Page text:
HomeNewsBriefEl Salvador Govt Plans End to Gang-Segregated Prisons
BRIEF

El Salvador Govt Plans End to Gang-Segregated Prisons

EL SALVADOR / 30 JUL 2014 BY JAMES BARGENT EN

El Salvador's security minister has said that the government intends to end the practice of separating prisoners based on their gang affiliation, in comments that acknowledge the failings of the policy but not the reality of the country's gang-controlled penitentiaries.

The minister for justice and public security, Benito Lara, told journalists that the decision to hold members of different gangs, principally the Mara Salvatrucha (MS13) and Barrio 18, in separate prisons was a mistake and would be ended in the "not too distant" future, reported La Prensa Grafica.

Lara said he backed an opposition congressman's proposal to reform the country's Prison Law to make it illegal to assign convicts to prisons based on gang membership or other organized crime affiliations.

The minister said reforms were made more urgent by the fracturing of gang structures, and the emergence of new factions within these criminal groups.

"In some places the gangs have divided, and we cannot place each one in their own exclusive prison," he said.

Gang members make up around 36 percent of El Salvador's prison population. There are currently two prisons which house a total of 5,432 MS13 members, and four prisons for the two factions of Barrio 18, with 2,351 "Revolucionarios" and 2,135 "Sureños" incarcerated, reported La Prensa Grafica.

InSight Crime Analysis

El Salvador has been separating prisoners by gang membership since 2003, when the government decided it was the best way to reduce prison violence following massive riots.

While the benefits of separating two organizations involved in a long-running and brutal gang war are self-evident, the segregation has had various unintended consequences that have helped strengthen the gangs.

SEE ALSO: El Salvador's Gang Truce: Positives and Negatives

Turning over entire prisons to one gang has allowed these groups to take near-complete control of the facilities where they are housed. Keeping gang leaders and their underlings all together has also facilitated communication and made it easier to conduct and coordinate criminal activities from the inside. Critics also say (pdf) that segregation has reinforced gang identify and feelings of cohesion and loyalty, as well as increasing members' hostility towards their enemies.

However, despite these drawbacks to segregation, the conditions in El Salvador prison system mean that any moves towards ending the practice could prove even more problematic. The country's prisons are horrendously overcrowded, understaffed and under-resourced, and the authorities have little control over what happens inside. Unless the state can reclaim control over the prisons first, moves to integrate opposing gang members could end in a bloodbath.

share icon icon icon

Was this content helpful?

We want to sustain Latin America’s largest organized crime database, but in order to do so, we need resources.

DONATE

What are your thoughts? Click here to send InSight Crime your comments.

We encourage readers to copy and distribute our work for non-commercial purposes, with attribution to InSight Crime in the byline and links to the original at both the top and bottom of the article. Check the Creative Commons website for more details of how to share our work, and please send us an email if you use an article.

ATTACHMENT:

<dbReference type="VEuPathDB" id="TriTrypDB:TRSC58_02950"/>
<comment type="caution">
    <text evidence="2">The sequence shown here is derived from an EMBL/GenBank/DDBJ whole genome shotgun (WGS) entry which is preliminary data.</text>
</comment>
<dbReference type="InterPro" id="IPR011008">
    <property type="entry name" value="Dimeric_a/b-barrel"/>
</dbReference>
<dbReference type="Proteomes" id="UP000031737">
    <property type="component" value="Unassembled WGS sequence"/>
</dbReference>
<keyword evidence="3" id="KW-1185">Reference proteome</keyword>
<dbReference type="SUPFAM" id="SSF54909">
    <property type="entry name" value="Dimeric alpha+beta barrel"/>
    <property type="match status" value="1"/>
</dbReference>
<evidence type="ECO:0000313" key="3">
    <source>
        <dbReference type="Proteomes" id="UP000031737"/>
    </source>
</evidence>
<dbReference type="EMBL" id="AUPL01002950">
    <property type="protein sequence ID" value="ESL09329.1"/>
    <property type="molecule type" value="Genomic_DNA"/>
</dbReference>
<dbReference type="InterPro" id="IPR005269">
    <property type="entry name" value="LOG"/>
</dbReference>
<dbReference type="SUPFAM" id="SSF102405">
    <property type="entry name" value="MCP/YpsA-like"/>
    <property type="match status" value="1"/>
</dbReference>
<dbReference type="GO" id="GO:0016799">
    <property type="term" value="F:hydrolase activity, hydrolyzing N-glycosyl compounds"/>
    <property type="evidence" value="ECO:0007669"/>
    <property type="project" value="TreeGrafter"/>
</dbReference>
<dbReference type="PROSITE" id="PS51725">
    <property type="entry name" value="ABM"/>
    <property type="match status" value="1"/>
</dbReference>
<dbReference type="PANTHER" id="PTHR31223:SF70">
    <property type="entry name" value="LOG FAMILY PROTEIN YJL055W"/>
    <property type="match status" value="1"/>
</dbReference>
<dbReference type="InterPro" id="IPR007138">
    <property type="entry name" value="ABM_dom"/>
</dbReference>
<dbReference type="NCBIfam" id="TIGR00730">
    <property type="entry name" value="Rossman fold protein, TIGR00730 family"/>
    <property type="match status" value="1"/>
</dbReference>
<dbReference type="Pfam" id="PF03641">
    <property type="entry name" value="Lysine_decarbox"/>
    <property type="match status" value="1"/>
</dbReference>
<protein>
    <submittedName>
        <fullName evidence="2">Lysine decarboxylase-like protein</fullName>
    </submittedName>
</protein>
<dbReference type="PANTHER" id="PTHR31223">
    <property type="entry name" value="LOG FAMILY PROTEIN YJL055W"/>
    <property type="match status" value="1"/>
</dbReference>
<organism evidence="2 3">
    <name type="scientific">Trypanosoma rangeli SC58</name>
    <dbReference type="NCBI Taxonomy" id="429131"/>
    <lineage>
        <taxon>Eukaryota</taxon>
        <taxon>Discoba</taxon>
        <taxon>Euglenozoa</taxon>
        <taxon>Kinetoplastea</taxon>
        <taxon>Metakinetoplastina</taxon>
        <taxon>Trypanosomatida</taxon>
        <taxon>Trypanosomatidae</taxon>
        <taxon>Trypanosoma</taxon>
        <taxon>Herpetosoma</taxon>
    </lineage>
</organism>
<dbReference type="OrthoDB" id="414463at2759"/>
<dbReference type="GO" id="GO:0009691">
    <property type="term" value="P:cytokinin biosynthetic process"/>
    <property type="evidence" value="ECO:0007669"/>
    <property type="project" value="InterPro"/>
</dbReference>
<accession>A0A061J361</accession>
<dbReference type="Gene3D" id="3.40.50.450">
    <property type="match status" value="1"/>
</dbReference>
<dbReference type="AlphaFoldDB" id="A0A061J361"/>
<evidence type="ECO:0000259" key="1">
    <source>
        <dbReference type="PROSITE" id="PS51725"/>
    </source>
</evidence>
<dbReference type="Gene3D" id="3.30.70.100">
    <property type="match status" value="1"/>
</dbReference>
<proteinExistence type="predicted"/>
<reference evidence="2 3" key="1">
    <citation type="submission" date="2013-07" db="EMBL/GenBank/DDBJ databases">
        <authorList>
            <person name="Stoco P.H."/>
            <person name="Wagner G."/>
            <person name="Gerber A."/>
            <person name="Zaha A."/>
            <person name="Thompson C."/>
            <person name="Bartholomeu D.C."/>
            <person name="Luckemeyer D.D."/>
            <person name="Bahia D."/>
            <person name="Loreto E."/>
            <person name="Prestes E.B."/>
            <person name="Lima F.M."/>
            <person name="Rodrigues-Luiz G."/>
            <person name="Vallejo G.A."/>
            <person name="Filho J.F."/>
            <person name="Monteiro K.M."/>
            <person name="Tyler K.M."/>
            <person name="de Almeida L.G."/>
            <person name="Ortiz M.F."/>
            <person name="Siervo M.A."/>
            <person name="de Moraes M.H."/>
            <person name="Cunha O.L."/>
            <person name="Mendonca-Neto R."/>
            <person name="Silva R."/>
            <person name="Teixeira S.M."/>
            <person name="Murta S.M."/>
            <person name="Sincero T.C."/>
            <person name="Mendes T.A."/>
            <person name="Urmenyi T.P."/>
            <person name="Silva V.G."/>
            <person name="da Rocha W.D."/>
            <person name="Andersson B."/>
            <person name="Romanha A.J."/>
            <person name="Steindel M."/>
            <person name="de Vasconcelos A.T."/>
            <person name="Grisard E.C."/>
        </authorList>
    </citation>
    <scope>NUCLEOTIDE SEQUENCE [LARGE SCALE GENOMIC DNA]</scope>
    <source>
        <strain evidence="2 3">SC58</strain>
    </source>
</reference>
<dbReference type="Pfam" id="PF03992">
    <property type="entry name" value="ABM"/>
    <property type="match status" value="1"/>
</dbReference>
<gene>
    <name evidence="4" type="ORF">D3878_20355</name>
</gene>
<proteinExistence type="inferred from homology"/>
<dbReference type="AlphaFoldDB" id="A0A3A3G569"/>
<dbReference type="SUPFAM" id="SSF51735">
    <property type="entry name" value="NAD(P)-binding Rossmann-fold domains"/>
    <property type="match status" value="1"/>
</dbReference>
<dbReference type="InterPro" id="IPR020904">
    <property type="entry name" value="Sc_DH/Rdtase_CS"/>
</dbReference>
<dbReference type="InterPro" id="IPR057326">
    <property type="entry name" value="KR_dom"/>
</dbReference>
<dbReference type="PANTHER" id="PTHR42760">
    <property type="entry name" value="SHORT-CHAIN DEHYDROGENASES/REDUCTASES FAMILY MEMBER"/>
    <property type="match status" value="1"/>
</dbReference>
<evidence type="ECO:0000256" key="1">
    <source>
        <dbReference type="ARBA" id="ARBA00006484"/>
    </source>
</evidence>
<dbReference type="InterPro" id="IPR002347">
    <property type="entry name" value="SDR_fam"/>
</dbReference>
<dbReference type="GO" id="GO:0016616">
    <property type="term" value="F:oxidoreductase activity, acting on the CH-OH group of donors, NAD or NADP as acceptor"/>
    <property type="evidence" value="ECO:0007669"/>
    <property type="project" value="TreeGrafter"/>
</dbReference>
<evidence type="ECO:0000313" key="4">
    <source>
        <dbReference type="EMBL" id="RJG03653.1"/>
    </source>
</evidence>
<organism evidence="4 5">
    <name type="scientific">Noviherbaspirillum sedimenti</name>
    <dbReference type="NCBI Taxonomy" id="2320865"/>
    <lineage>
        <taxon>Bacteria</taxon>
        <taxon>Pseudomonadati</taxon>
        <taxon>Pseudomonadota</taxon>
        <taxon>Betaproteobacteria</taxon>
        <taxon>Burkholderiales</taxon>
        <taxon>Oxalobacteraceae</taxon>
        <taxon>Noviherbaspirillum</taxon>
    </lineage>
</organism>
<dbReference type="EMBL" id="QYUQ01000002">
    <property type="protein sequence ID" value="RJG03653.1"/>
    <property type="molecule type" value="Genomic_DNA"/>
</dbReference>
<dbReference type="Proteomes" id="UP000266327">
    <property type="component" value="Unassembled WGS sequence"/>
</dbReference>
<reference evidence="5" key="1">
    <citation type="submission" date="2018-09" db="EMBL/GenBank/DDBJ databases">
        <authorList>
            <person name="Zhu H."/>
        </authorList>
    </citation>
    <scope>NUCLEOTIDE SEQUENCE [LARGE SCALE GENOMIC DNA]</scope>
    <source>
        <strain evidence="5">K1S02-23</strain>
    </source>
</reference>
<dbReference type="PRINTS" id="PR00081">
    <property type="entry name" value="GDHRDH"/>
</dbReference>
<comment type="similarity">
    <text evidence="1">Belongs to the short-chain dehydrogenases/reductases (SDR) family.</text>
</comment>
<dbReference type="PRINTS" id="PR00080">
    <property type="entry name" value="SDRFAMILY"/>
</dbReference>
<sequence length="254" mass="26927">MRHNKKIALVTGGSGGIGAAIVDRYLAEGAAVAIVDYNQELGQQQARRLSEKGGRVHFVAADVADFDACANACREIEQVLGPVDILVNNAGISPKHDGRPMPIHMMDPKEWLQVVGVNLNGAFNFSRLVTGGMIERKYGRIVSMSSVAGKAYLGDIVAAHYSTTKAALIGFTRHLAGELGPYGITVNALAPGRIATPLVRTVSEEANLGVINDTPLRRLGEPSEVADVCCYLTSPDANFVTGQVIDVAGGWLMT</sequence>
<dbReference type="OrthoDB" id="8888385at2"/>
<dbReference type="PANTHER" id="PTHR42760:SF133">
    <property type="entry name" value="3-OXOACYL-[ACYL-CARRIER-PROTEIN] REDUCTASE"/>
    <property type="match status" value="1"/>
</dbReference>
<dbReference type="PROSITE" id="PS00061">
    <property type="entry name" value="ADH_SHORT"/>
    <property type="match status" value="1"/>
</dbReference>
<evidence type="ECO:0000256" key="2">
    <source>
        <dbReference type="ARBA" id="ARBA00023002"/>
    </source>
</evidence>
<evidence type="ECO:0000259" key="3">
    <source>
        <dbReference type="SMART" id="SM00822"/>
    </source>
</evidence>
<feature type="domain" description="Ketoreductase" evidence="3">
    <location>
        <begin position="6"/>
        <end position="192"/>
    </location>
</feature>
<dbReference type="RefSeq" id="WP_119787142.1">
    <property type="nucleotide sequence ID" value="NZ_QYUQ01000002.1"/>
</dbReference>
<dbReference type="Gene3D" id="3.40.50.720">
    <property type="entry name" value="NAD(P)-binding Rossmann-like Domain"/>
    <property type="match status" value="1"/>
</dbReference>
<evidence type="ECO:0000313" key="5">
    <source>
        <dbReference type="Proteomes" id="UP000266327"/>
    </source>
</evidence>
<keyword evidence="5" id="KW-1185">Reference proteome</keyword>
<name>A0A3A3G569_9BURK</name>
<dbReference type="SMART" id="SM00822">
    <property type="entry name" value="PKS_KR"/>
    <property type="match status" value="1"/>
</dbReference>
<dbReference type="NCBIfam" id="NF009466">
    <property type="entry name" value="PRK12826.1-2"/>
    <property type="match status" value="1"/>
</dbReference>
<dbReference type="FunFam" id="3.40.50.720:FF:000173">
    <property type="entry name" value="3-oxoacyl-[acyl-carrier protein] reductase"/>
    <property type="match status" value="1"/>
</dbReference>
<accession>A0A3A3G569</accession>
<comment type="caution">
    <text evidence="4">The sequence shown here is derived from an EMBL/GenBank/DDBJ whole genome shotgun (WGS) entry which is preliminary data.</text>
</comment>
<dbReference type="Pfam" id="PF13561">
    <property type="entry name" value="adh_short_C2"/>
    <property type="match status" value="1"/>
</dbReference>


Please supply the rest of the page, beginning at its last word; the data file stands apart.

Was this content helpful?

We want to sustain Latin America’s largest organized crime database, but in order to do so, we need resources.

DONATE

Related Content

MEXICO / 26 NOV 2013

A recent report from a Mexican NGO tackles the crisis in the nation's penitentiary system, unearthing a number of critical…

EL SALVADOR / 21 MAY 2014

Authorities in El Salvador are attempting to block cellphone signals in the country's prisons, a measure that if succesfully implemented…

EL SALVADOR / 9 SEP 2013

Four gang members have been assassinated in El Salvador's first "peace zone," areas where all gang activity is supposed to…

About InSight Crime

THE ORGANIZATION

Venezuela El Dorado Investigation Makes Headlines

3 DEC 2021

InSight Crime's investigation into the trafficking of illegal gold in Venezuela's Amazon region generated impact on both social media and in the press. Besides being republished and mentioned by several…

THE ORGANIZATION

Gender and Investigative Techniques Focus of Workshops

26 NOV 2021

On November 23-24, InSight Crime conducted a workshop called “How to Cover Organized Crime: Investigation Techniques and A Focus on Gender.” The session convened reporters and investigators from a dozen…

THE ORGANIZATION

InSight Crime Names Two New Board Members

19 NOV 2021

In recent weeks, InSight Crime added two new members to its board. Joy Olson is the former executive director of the Washington Office on Latin America…

THE ORGANIZATION

Senate Commission in Paraguay Cites InSight Crime

12 NOV 2021

InSight Crime’s reporting and investigations often reach the desks of diplomats, security officials and politicians. The latest example occurred in late October during a commission of Paraguay's Senate that tackled…

THE ORGANIZATION

Backing Investigative Journalism Around the Globe

5 NOV 2021

InSight Crime was a proud supporter of this year's Global Investigative Journalism Conference, which took place November 1 through November 5 and convened nearly 2,000 journalists…